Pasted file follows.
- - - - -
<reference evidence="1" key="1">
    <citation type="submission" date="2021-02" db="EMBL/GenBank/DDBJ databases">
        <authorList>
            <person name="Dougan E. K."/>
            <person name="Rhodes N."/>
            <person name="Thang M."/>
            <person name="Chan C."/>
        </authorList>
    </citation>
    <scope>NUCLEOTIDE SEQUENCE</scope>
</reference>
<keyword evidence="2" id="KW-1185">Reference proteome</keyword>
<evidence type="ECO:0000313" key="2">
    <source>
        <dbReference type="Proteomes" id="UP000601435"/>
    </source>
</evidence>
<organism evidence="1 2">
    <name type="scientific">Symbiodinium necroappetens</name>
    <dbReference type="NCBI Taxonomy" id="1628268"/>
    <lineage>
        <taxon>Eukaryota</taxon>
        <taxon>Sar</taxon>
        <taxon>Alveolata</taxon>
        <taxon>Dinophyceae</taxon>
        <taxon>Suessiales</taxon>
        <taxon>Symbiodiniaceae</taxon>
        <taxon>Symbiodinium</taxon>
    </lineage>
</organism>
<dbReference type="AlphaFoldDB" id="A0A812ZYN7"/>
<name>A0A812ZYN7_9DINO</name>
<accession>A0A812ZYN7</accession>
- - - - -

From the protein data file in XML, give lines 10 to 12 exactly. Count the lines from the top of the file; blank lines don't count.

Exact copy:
    <scope>NUCLEOTIDE SEQUENCE</scope>
</reference>
<keyword evidence="2" id="KW-1185">Reference proteome</keyword>